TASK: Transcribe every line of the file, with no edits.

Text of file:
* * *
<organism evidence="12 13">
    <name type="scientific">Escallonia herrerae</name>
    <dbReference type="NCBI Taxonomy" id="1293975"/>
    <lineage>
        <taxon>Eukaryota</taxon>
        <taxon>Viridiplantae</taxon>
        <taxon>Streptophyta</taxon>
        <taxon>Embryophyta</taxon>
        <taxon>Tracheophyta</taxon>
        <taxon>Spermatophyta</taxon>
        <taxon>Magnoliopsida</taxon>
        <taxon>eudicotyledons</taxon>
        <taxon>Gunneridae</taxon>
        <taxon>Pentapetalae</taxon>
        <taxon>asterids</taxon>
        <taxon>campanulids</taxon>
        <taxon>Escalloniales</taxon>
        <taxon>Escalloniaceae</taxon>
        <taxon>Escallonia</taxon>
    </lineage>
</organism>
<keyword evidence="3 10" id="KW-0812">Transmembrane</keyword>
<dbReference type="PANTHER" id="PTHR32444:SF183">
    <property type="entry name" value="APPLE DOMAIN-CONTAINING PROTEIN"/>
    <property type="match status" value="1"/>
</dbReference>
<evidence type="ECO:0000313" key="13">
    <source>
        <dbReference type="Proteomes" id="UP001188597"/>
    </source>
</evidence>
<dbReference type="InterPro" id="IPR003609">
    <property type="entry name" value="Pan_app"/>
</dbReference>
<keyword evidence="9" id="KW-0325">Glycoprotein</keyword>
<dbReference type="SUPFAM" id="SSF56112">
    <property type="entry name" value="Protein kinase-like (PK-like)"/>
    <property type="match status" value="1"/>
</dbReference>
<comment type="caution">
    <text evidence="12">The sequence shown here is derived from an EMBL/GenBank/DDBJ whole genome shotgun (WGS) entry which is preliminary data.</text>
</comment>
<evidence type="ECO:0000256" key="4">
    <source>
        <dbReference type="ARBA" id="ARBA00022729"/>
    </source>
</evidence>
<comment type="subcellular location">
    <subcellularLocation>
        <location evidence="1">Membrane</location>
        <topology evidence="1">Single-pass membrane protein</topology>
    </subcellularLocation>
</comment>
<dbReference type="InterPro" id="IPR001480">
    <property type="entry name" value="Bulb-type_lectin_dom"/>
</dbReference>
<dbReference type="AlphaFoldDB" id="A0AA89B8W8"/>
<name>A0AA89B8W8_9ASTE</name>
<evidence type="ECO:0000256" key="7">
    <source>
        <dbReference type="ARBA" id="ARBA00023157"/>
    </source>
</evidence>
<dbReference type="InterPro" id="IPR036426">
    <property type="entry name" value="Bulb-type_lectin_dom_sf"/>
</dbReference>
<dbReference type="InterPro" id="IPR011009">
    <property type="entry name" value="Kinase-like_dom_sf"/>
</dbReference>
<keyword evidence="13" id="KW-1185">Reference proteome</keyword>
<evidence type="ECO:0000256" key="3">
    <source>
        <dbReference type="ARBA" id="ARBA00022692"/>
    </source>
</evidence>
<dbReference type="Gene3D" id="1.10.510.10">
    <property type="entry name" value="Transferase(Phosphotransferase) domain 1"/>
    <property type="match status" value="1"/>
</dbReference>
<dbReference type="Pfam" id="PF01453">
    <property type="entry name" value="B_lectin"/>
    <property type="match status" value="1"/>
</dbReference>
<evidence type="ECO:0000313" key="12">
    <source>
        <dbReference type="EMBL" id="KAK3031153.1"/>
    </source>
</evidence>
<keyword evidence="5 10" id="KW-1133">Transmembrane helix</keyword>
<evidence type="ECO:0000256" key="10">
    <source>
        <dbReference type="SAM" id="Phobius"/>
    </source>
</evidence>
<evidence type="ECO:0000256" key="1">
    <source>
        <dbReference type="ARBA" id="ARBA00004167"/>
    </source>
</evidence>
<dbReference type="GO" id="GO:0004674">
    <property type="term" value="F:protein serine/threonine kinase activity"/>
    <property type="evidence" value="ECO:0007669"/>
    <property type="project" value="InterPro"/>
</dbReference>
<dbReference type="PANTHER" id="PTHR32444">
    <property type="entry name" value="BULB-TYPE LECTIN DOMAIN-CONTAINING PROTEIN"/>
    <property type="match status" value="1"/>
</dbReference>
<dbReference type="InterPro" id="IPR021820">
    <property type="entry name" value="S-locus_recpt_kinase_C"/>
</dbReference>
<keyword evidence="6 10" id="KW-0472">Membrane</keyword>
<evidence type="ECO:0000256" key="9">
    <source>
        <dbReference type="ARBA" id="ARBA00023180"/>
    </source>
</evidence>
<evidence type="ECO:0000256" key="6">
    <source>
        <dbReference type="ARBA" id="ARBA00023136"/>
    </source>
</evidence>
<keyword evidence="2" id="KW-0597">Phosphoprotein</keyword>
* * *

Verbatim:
<organism evidence="12 13">
    <name type="scientific">Escallonia herrerae</name>
    <dbReference type="NCBI Taxonomy" id="1293975"/>
    <lineage>
        <taxon>Eukaryota</taxon>
        <taxon>Viridiplantae</taxon>
        <taxon>Streptophyta</taxon>
        <taxon>Embryophyta</taxon>
        <taxon>Tracheophyta</taxon>
        <taxon>Spermatophyta</taxon>
        <taxon>Magnoliopsida</taxon>
        <taxon>eudicotyledons</taxon>
        <taxon>Gunneridae</taxon>
        <taxon>Pentapetalae</taxon>
        <taxon>asterids</taxon>
        <taxon>campanulids</taxon>
        <taxon>Escalloniales</taxon>
        <taxon>Escalloniaceae</taxon>
        <taxon>Escallonia</taxon>
    </lineage>
</organism>
<keyword evidence="3 10" id="KW-0812">Transmembrane</keyword>
<dbReference type="PANTHER" id="PTHR32444:SF183">
    <property type="entry name" value="APPLE DOMAIN-CONTAINING PROTEIN"/>
    <property type="match status" value="1"/>
</dbReference>
<evidence type="ECO:0000313" key="13">
    <source>
        <dbReference type="Proteomes" id="UP001188597"/>
    </source>
</evidence>
<dbReference type="InterPro" id="IPR003609">
    <property type="entry name" value="Pan_app"/>
</dbReference>
<keyword evidence="9" id="KW-0325">Glycoprotein</keyword>
<dbReference type="SUPFAM" id="SSF56112">
    <property type="entry name" value="Protein kinase-like (PK-like)"/>
    <property type="match status" value="1"/>
</dbReference>
<comment type="caution">
    <text evidence="12">The sequence shown here is derived from an EMBL/GenBank/DDBJ whole genome shotgun (WGS) entry which is preliminary data.</text>
</comment>
<evidence type="ECO:0000256" key="4">
    <source>
        <dbReference type="ARBA" id="ARBA00022729"/>
    </source>
</evidence>
<comment type="subcellular location">
    <subcellularLocation>
        <location evidence="1">Membrane</location>
        <topology evidence="1">Single-pass membrane protein</topology>
    </subcellularLocation>
</comment>
<dbReference type="InterPro" id="IPR001480">
    <property type="entry name" value="Bulb-type_lectin_dom"/>
</dbReference>
<dbReference type="AlphaFoldDB" id="A0AA89B8W8"/>
<name>A0AA89B8W8_9ASTE</name>
<evidence type="ECO:0000256" key="7">
    <source>
        <dbReference type="ARBA" id="ARBA00023157"/>
    </source>
</evidence>
<dbReference type="InterPro" id="IPR036426">
    <property type="entry name" value="Bulb-type_lectin_dom_sf"/>
</dbReference>
<dbReference type="InterPro" id="IPR011009">
    <property type="entry name" value="Kinase-like_dom_sf"/>
</dbReference>
<keyword evidence="13" id="KW-1185">Reference proteome</keyword>
<evidence type="ECO:0000256" key="3">
    <source>
        <dbReference type="ARBA" id="ARBA00022692"/>
    </source>
</evidence>
<dbReference type="Gene3D" id="1.10.510.10">
    <property type="entry name" value="Transferase(Phosphotransferase) domain 1"/>
    <property type="match status" value="1"/>
</dbReference>
<dbReference type="Pfam" id="PF01453">
    <property type="entry name" value="B_lectin"/>
    <property type="match status" value="1"/>
</dbReference>
<evidence type="ECO:0000313" key="12">
    <source>
        <dbReference type="EMBL" id="KAK3031153.1"/>
    </source>
</evidence>
<keyword evidence="5 10" id="KW-1133">Transmembrane helix</keyword>
<evidence type="ECO:0000256" key="10">
    <source>
        <dbReference type="SAM" id="Phobius"/>
    </source>
</evidence>
<evidence type="ECO:0000256" key="1">
    <source>
        <dbReference type="ARBA" id="ARBA00004167"/>
    </source>
</evidence>
<dbReference type="GO" id="GO:0004674">
    <property type="term" value="F:protein serine/threonine kinase activity"/>
    <property type="evidence" value="ECO:0007669"/>
    <property type="project" value="InterPro"/>
</dbReference>
<dbReference type="PANTHER" id="PTHR32444">
    <property type="entry name" value="BULB-TYPE LECTIN DOMAIN-CONTAINING PROTEIN"/>
    <property type="match status" value="1"/>
</dbReference>
<dbReference type="InterPro" id="IPR021820">
    <property type="entry name" value="S-locus_recpt_kinase_C"/>
</dbReference>
<keyword evidence="6 10" id="KW-0472">Membrane</keyword>
<evidence type="ECO:0000256" key="9">
    <source>
        <dbReference type="ARBA" id="ARBA00023180"/>
    </source>
</evidence>
<evidence type="ECO:0000256" key="6">
    <source>
        <dbReference type="ARBA" id="ARBA00023136"/>
    </source>
</evidence>
<keyword evidence="2" id="KW-0597">Phosphoprotein</keyword>